Attached is my igc-file so you can do some more analyzing.

Bert

I did 2 hours and 12 minutes last night. I was so low at the finish that I didn't have time to take take a picture, though. I don't think I ever got above 5,000 feet. The thermals I was in all seemed to start dying at about 4,800 feet. I did pretty well, until I got past the last TP. Up until then, I thought I had a slight chance to beat 1:53. But, it was not to be.

It was a good flight, and I'll be doing it again.

binky9

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I don't think I ever got above 5,000 feet. The thermals I was in all seemed to start dying at about 4,800 feet.

That's strange. Once being above 6.000ft under the first thermal cloud right after the startline, I think I was only twice or three times below 4.800ft the whole course and the thermals brought me to 6.250ft easily (+2.0 m/s).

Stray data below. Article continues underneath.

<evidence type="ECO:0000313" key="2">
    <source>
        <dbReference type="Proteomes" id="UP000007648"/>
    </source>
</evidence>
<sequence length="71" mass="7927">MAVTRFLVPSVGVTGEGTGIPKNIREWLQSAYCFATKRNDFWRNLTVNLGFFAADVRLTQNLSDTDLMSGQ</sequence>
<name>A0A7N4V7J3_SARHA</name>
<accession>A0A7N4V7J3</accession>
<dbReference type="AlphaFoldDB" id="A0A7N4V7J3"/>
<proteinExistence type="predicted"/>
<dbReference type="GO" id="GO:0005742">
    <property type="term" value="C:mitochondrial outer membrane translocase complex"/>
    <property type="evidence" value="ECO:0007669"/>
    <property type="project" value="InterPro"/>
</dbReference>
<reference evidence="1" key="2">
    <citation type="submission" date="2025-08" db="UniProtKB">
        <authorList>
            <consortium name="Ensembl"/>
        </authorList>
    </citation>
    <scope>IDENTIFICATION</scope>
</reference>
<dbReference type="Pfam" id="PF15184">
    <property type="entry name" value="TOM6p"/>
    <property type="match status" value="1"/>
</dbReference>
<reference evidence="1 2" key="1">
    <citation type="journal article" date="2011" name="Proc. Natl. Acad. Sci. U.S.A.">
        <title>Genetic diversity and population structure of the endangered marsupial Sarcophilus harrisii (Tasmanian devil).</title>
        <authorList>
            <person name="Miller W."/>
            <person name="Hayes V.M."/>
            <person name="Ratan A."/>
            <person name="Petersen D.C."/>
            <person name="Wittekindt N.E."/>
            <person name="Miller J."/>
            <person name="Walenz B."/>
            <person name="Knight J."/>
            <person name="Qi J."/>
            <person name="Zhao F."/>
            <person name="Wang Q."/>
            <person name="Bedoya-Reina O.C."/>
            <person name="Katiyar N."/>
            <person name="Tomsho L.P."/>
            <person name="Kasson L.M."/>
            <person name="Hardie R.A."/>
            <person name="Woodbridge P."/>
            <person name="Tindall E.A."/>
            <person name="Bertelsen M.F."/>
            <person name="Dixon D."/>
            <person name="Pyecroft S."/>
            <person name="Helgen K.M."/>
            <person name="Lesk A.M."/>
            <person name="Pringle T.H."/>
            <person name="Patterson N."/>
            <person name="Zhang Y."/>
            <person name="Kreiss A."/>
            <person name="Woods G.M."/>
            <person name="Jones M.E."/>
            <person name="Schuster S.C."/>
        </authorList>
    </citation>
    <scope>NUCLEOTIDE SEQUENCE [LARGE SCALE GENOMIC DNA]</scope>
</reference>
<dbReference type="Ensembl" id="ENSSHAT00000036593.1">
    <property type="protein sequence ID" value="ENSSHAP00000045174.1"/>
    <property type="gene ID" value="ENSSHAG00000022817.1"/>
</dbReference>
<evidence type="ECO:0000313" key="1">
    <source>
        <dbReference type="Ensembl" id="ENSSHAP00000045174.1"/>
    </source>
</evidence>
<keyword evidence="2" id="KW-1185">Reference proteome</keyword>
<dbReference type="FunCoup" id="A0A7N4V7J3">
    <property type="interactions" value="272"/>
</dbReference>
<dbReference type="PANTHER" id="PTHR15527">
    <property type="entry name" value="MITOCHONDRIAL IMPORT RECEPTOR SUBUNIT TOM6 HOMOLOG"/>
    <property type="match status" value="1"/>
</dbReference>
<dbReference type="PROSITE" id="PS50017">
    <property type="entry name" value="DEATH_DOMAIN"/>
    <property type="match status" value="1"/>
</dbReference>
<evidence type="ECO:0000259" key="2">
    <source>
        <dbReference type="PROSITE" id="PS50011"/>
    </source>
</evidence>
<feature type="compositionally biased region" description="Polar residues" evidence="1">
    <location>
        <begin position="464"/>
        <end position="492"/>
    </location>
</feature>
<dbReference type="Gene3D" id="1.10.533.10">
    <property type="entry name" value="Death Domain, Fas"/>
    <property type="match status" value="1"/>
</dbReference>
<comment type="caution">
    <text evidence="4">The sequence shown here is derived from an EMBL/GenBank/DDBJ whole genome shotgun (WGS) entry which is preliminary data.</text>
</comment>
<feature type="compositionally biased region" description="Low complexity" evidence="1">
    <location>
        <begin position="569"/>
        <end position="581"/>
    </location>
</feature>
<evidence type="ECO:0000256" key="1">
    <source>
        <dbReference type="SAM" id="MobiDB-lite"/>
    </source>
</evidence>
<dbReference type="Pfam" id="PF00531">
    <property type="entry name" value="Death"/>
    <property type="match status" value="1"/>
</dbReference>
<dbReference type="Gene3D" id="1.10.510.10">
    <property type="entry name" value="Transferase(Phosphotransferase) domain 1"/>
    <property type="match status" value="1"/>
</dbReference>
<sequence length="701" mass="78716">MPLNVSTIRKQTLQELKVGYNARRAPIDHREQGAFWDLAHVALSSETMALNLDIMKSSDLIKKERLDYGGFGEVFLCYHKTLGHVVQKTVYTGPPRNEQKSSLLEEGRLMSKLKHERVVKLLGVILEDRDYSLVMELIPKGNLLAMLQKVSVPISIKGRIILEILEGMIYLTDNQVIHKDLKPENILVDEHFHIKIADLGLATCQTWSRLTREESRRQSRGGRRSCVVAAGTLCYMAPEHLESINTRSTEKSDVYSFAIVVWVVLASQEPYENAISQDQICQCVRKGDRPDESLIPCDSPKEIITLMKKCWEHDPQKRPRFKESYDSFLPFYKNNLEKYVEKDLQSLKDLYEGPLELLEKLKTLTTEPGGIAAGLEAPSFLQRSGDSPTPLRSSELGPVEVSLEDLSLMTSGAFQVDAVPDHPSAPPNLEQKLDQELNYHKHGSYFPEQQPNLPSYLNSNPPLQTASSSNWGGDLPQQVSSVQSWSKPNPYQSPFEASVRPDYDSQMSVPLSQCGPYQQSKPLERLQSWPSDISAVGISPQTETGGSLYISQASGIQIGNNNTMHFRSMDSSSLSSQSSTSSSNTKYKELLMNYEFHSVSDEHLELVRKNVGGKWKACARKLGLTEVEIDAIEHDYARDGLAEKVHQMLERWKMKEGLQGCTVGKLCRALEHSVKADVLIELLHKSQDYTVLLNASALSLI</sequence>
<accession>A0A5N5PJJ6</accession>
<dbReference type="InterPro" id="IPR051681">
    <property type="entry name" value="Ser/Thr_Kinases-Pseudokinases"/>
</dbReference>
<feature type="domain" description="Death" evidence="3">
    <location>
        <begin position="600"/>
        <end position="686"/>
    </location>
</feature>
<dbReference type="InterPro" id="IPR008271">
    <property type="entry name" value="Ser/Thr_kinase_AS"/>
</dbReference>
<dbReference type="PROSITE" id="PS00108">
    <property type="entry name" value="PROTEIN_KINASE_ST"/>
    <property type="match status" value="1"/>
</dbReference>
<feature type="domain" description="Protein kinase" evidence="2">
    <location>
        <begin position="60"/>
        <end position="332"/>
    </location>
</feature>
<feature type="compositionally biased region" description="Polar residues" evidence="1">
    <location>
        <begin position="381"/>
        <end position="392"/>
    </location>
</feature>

You know the lift-column leans upwind downwind under the cloud and the glider gets pushed downwind due to the wind, while the cloud stays at it's place?

Bert

Edit: of course the thermal column leans downwind (from the thermal source to cloudbase)

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That's strange. Once being above 6.000ft under the first thermal cloud right after the startline, I think I was only twice or three times below 4.800ft the whole course and the thermals brought me to 6.250ft easily (+2.0 m/s).

You know the lift-column leans upwind under the cloud and the glider gets pushed downwind due to the wind, while the cloud stays at it's place?

Bert

LOL this is exactly the same as in real gliding - you struggle round in scraps of lift and some other b*st*rd says "well what a day, I never got below 4800 feet"! I think there's a basic rule in this task which is to get high early and don't get detatched too far from cloudbase, and the climbs will come easier.